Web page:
Ships are in Demand: What types of vessels is each maritime nation buying?26.10.2018
Despite the relative difficulty in obtaining adequate ship financing, activity in the S&P market for second hand vessels is still rather brisk. However, besides the “usual suspects”, in the form of Hellas and China, smaller maritime nations are also rather active lately. In its latest weekly report, shipbroker Intermodal noted that “looking at 2018 SnP activity, it is evident that Greek, Chinese and North European (German and Norwegian) owners are the top buying nationalities, accounting for 60% and 40% of the dry bulk (>20kdwt) and tanker (>10kdwt) sales including the sale & leaseback deals as well as whole fleet takeovers. Aside those nationalities though, there are also others that do pose particular interest when someone tries mapping the SnP market as a whole despite the fact that they so far account for a much smaller number of transactions”.
According to Mr. Nassos Soulakis, SnP Broker, “starting with Indonesia, interest from local Buyers is expressed in both sectors, with 15 bulkers and 13 tankers ending up in Indonesian hands so far in 2018. On the dry bulk side Indonesian owners have been focusing on Handymax and Supramax candidates up to 56kdwt, while age-wise the range starts from ships built in early 2010 up to 20-year old ships, with the majority built in the early-mid 2000s. On the tanker side, there is interest for all sizes from small Chinese built chemical tankers and j19st-st tankers up to VLCC. Handy and MR candidates built in the early-mid 2000s gather most of the interest. The SnP presence of Waruna is worth mentioning here, given the fact that the specific Indonesian owner is responsible for the big range of deadweight found in tankers ending up in Indonesian hands, having acquired more than half of all such vessels so far”.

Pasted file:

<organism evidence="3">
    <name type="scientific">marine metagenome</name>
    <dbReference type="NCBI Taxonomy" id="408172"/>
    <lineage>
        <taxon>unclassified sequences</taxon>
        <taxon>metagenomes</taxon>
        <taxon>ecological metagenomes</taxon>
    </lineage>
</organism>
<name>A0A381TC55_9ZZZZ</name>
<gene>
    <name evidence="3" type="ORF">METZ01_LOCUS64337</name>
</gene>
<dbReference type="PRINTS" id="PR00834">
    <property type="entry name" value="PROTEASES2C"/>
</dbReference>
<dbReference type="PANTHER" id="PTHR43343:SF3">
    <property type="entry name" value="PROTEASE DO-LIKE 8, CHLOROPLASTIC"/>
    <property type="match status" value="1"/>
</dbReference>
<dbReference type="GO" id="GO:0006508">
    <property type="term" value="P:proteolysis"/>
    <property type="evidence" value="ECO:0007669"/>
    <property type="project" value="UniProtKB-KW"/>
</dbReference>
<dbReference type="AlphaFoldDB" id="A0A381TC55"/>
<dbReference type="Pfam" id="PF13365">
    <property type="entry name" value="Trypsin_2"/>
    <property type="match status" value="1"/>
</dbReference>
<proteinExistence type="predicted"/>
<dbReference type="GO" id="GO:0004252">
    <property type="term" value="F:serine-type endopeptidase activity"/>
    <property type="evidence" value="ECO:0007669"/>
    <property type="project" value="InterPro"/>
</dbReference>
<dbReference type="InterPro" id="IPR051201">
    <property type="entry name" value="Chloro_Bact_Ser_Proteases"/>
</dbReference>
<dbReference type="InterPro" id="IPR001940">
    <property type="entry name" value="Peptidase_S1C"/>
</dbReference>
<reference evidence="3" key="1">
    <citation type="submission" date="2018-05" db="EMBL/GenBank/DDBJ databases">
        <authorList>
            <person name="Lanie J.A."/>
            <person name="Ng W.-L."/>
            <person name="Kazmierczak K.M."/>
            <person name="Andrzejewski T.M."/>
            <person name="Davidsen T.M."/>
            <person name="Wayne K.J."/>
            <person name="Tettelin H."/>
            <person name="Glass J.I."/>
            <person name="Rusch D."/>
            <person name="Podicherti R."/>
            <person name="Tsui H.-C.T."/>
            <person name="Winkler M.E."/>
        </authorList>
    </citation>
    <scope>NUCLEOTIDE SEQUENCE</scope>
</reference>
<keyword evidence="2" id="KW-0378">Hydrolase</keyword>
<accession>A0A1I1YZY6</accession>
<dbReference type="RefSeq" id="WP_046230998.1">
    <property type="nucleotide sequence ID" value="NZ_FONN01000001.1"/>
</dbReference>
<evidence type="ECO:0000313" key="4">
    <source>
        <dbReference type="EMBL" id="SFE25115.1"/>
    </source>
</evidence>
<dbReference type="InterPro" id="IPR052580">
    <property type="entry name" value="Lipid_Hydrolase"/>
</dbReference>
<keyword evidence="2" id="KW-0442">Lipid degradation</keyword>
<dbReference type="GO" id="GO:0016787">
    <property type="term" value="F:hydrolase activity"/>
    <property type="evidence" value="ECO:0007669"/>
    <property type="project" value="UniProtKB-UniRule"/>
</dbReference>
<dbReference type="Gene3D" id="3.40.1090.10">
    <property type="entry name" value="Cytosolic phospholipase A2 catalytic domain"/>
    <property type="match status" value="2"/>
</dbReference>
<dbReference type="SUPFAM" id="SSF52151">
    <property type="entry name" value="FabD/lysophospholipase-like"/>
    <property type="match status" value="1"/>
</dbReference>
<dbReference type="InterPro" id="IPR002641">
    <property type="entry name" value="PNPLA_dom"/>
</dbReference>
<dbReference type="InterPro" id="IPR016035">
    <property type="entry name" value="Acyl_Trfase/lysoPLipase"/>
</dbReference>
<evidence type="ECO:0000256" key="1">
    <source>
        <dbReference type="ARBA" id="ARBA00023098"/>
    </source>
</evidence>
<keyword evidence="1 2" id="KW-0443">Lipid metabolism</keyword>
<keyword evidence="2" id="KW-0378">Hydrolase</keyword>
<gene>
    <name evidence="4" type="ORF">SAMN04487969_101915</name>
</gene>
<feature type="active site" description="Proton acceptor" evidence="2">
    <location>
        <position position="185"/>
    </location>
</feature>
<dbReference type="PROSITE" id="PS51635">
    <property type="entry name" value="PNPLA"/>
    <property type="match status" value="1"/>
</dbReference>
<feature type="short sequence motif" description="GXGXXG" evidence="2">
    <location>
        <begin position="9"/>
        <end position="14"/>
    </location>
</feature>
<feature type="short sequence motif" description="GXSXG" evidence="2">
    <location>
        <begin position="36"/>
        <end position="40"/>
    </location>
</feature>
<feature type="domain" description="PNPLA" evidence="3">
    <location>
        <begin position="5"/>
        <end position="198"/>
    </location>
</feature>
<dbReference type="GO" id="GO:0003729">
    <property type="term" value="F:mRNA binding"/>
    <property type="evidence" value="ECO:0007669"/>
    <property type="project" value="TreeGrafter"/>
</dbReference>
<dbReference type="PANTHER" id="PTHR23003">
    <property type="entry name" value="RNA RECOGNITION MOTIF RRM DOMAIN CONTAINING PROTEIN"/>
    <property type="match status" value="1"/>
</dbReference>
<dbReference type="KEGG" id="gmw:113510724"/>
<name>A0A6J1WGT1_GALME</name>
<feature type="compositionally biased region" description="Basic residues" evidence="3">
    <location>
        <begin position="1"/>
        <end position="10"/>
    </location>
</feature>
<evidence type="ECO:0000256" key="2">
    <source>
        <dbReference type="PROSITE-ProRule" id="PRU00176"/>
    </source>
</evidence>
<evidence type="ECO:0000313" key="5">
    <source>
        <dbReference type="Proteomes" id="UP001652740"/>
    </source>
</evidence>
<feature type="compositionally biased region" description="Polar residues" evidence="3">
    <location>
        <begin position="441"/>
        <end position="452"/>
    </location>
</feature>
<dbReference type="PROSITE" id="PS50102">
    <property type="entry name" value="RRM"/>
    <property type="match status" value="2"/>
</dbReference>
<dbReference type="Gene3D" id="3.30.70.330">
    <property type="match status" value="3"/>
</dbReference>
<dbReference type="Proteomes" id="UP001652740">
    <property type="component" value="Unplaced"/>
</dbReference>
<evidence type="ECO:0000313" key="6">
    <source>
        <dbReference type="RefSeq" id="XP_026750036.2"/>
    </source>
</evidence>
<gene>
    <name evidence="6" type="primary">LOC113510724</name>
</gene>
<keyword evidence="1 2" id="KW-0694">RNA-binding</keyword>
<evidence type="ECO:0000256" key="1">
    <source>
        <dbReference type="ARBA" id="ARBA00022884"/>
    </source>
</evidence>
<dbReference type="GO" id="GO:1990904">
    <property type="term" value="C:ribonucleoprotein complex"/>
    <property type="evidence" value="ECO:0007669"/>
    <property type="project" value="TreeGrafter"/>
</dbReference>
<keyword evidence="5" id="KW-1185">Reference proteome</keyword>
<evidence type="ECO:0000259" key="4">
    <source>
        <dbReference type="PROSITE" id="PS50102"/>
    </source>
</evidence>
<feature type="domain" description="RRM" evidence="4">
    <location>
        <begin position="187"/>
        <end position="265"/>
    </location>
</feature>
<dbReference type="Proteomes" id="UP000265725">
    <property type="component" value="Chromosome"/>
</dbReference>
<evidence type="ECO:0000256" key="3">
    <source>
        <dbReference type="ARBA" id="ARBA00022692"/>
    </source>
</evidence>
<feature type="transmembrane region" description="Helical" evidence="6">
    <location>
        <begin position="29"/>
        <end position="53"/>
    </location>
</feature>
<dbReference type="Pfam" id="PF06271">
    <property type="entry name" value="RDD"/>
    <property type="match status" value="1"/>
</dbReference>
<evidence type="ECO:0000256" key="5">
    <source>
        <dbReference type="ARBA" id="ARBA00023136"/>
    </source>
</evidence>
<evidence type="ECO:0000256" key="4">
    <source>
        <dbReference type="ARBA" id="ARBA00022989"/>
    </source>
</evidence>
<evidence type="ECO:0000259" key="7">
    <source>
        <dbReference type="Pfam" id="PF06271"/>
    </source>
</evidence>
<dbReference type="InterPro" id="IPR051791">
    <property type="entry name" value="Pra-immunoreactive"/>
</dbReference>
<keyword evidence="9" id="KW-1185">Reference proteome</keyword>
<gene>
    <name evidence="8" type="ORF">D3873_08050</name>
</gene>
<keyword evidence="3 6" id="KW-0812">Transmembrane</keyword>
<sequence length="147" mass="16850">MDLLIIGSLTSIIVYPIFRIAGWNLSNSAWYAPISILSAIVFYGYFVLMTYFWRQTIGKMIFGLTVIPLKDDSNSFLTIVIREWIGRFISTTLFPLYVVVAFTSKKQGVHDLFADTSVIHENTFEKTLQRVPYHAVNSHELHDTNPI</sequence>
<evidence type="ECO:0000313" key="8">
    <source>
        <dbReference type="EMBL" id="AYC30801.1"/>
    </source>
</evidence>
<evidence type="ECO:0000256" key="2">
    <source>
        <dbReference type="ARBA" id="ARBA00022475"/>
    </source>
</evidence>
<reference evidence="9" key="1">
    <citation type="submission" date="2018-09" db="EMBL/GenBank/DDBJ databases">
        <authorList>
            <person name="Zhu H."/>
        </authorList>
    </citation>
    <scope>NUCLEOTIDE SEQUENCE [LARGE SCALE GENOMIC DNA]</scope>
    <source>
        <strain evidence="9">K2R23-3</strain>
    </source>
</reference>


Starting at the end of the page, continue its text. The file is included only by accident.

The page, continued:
Soulakis adds that “Vietnamese buyers show almost equal interest in tankers and bulkers, while the focus is on Japanese j19st-st tankers and on the dry bulk side almost exclusively on Handysize units built during the late ‘90s and up to 2005. Almost equal activity between the two sectors has been also displayed by UAE based owners, with purchases focusing on Handy-MR units built in the late 90’s up to early 2000s on one side, while on the dry bulk side focus is on older Handysize and Panamax vessels. Turkish and Indian buyers on the other hand show a clear preference in one of the two sectors instead of both. The first have been focusing on late 90’s early 2000’s built Handysize bulkers, while Indian owners show a clear preference to early 2000’s MRs, with owner Seven Islands responsible for almost half the deals concluded so far. With the exception of UAE, all of the above markets have bee also witnessing a correction of their respective local currencies against the US dollar. The drop might be only marginal in the case of Vietnam but the rest of the economies are looking at substantial discounts. Indeed, the Turkish lira has lost almost half of its value compared to a year ago, while the Indian and Indonesian currencies have witnessed a discount of around 10% within the same period”.
According to Intermodal’s analyst, “therefore, despite the softer buying power most of these nations seem to be witnessing, they still seem to be committed in shipping investments. Their share might be much smaller compared to those nations in top places, but given their sizeable presence in specific sub-segments in both the dry bulk and tanker sector their importance/influence within these markets is already considered important, while stability in local currencies could increase their impact substantially”, the shipbroker concluded.